By Myrna M. Velasco – May 5, 2019, 10:00 PM
from Manila Bulletin
The Energy Regulatory Commission (ERC) has found several power generation companies (GenCos) violating industry rules, including non-submission of plant outage reports, hence regulatory penalties will likely be meted against them.
ERC Commissioner Catherine P. Maceda sounded off in the investigation of the Joint Congressional Power Commission (JCPC) that many GenCos are “pasaway” (stubborn) – and she was referring to acts of the power firms that may be up for the industry regulator’s reprimand.
Nevertheless, she qualified that penalties or sanctions will not just be imposed upon them without first going through the requisite due process of law and proper rules’ enforcements. Maceda said she cannot name yet the erring GenCos, because their alleged violations are still up for deliberations of the commission en banc.
“Those (GenCos) that will not comply will be penalized, but of course with due process. There will be sheer penalties after the reports,” she told reporters.
Aside from non-submission of outage reports, Maceda further indicated that many power supply agreements (PSAs) between GenCos and distribution utilities (DUs) do not have provision for replacement power, hence, that will be part of the regulatory fix that the Commission will be working on.
Over at the Philippine Competition Commission (PCC), Executive Director Kenneth V. Tanate emphasized that their next move will be to require the operator of the Wholesale Electricity Spot Market (WESM) to submit a report on revenues generated by GenCo-trading participants on the periods when yellow and red alerts were happening in Luzon grid.
“We will require submission up to the point that there’s available data because it will be worth examining those figures – we might need these to determine collusion or anti-competitive behavior,” he said.
According to Philippine Electricity Market Corporation (PEMC) Chief Governance Officer Rauf A. Tan, the figures on the GenCo revenues will be available 15 days from the end of the April 26 billing cycle – so they are expecting that to be turned over to PCC by mid-May. PEMC has oversight role over the operations of the WESM.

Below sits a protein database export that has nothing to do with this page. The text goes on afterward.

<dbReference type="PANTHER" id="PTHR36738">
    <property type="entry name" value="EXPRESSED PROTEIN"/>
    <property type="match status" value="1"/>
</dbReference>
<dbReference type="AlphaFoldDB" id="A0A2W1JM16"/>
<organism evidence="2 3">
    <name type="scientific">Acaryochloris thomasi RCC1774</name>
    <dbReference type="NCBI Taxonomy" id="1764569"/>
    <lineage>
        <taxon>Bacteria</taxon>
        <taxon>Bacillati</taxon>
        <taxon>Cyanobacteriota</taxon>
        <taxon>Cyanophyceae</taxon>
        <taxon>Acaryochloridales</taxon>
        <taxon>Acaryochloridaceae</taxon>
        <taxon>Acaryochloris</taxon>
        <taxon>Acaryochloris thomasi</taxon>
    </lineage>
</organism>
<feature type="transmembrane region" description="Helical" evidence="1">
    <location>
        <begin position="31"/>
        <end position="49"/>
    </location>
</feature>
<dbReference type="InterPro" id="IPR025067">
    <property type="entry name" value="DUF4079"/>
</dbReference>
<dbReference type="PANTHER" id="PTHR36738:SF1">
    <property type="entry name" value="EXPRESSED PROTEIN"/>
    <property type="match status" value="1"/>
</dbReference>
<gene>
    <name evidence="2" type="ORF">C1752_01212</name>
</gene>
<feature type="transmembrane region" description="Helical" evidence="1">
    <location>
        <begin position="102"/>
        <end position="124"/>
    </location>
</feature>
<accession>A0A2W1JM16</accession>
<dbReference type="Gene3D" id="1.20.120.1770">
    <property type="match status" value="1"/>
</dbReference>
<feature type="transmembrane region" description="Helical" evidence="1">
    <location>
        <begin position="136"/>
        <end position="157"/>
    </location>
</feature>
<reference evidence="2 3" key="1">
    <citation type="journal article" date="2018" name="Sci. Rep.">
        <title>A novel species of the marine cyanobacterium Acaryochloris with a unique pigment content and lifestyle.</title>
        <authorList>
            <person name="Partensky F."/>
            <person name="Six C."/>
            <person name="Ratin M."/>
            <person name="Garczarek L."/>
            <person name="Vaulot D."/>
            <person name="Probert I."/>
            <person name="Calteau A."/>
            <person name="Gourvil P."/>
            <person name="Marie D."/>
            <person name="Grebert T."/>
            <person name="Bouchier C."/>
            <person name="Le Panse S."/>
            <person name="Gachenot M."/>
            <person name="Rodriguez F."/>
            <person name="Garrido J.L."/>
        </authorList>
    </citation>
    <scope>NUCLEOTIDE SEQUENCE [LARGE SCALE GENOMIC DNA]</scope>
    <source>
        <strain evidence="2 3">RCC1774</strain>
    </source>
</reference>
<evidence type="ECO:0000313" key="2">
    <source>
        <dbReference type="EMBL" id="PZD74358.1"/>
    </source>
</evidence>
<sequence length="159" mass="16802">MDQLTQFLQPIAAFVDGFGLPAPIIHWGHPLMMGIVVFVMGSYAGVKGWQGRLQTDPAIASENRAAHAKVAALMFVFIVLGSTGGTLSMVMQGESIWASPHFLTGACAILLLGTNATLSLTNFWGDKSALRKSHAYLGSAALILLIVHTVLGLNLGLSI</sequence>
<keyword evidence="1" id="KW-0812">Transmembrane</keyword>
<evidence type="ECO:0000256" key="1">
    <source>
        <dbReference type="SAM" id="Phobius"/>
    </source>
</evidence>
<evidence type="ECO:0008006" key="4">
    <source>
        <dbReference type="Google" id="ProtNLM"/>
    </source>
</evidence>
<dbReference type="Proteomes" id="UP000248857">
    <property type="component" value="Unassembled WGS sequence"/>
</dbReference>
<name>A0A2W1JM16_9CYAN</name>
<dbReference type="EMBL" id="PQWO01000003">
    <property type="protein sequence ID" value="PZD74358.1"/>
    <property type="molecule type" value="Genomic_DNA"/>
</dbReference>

The PCC has also recommended the creation of a task force so they can closely coordinate with the ERC and the Department of Energy (DOE) as well as with PEMC in the investigation of any alleged “market gaming”, anti-competitive behavior or abuse of market power that may have happened during the tight supply cycle in the country’s major power grid.
“There’s a formal request from DOE and ERC for close coordination and the possible creation of a task force on inquiries on the power outages,” Tanate said.
But in the core of investigating any alleged violations while the forced outages in power plants have been causing brownouts, the PCC opined that it shall be its mandate that must be followed in the probe process.
“We have the primary and original jurisdiction on competition concerns, so I hope that (investigation) will fall upon us…that’s also the purpose of the MOA (memorandum of agreement) – to clarify our mandate and delineate our roles,” the PCC official stressed. Such mandate had been prescribed under Sections 14, 15 and 17 of the Philippine Competition Act, the law that created the PCC.
Tanate qualified that there was already a draft MOA. “We hope to have that signed sooner and we actually have a letter to the DOE and ERC for close coordination between us regarding the fact-finding on these outages.”